Append Styles to a Custom Element (Beta)

Third-party web components can contain custom elements that are created in shadow DOM or light DOM. For shadow DOM, open mode is more widely used than closed mode. To find out if the third-party web component you're working with is using a particular shadow mode, refer to the web component documentation. Alternatively, view the web component source and find the attachShadow({mode: 'closed|open'}) method. A web component that uses light DOM doesn't use the attachShadow() method.

After you identify the DOM model for the third-party web component, you can decide how to style the custom element and its internals.

Using shadow DOM, a custom element can't inherit styles from its container component. Similarly, styles that are defined within the custom element don't bleed out. You can't append styles to a custom element's shadow DOM in closed mode. For example, this.refs.myEl.shadowRoot returns null.

Many web component authors implement styles to the custom element by appending the <style> tag to the shadow root. View the web component source and find lines similar to these ones. These styles are scoped within the shadow root.

To append styles in closed mode, you can use CSS variables (custom properties), classes, or shadow parts. We don't recommend using JavaScript to define CSS styles besides the shadow root styling implementation on third-party web components.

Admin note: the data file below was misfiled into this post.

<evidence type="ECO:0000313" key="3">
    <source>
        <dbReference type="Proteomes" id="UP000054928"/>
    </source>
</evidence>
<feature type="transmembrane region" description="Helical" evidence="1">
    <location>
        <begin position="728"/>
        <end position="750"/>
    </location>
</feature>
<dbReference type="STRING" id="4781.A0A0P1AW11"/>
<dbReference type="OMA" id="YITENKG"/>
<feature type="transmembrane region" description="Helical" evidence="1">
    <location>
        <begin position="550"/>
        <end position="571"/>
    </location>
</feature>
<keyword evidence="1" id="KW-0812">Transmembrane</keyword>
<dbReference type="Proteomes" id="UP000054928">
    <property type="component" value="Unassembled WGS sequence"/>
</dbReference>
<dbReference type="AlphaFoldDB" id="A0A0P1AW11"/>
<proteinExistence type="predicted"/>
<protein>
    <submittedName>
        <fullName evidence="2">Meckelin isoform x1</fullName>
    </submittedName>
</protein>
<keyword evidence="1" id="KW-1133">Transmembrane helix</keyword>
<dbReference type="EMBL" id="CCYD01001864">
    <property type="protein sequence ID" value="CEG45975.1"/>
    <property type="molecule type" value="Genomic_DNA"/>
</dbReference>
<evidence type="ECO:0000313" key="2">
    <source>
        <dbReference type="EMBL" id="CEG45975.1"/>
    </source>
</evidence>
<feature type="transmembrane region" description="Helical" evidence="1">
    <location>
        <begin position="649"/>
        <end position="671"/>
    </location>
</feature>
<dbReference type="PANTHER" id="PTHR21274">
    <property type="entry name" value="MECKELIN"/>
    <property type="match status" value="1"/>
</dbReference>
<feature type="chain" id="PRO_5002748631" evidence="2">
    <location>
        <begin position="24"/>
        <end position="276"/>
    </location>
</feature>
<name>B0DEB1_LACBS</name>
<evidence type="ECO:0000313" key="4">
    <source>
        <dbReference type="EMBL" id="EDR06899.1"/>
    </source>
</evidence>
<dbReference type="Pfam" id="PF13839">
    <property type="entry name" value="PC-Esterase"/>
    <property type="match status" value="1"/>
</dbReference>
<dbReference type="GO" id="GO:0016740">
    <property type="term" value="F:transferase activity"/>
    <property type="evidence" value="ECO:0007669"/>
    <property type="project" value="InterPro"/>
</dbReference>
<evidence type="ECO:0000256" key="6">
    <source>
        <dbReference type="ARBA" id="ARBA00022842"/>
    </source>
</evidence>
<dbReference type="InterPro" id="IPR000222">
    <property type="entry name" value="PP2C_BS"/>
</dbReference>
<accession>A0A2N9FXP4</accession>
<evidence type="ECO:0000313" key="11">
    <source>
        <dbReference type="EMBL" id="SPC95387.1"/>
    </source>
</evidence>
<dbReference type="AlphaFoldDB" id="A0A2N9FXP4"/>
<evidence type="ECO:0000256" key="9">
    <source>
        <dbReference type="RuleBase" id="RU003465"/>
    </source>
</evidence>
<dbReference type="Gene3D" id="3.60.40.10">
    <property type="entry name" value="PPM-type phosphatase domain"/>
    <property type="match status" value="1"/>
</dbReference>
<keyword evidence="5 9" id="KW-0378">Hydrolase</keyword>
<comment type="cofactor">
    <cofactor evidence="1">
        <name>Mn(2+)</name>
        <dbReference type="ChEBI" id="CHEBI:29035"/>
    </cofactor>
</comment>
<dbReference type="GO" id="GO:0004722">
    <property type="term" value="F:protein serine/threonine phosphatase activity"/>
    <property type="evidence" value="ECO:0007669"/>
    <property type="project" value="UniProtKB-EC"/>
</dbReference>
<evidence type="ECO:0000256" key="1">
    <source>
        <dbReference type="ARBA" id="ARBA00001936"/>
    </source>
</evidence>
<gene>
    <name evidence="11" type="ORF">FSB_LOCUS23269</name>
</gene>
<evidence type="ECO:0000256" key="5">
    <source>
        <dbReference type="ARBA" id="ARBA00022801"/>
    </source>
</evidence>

A web component author lets you override a style in the shadow root if they include a CSS custom property like this.

Check the third-party web component source or documentation for available CSS custom properties and shadow parts that you can use to style the custom element in your component.

Since CSS custom properties bleed through the shadow DOM, you can override the styling in your host component.

Let's say the third-party web component provides the border: var(--my-border, 1px solid black); border styling with a CSS custom property --my-border. In your host component, use the CSS custom property with your own value.

If you want to style the host element of a third-party custom element, use a selector for the custom element in your .css file, for example, c-custom-el { background-color: red; }.

The c-custom-el selector applies a red background to the content of the custom element.

The custom element renders like this.

Unlike shadow DOM, light DOM enables styling from the root document to target a DOM node and style it. So the styles on a container component cascade into the nested custom element's light DOM. The styles on a custom element that's rendered in light DOM are also applied to its container components until a shadow boundary is encountered.

If the third-party web component uses light DOM, you can style the custom element's internals using a class in a .css file. To scope the style within the custom element, include your styles using a .scoped.css file in your component bundle.

In your css file, provide the custom styling.

See Also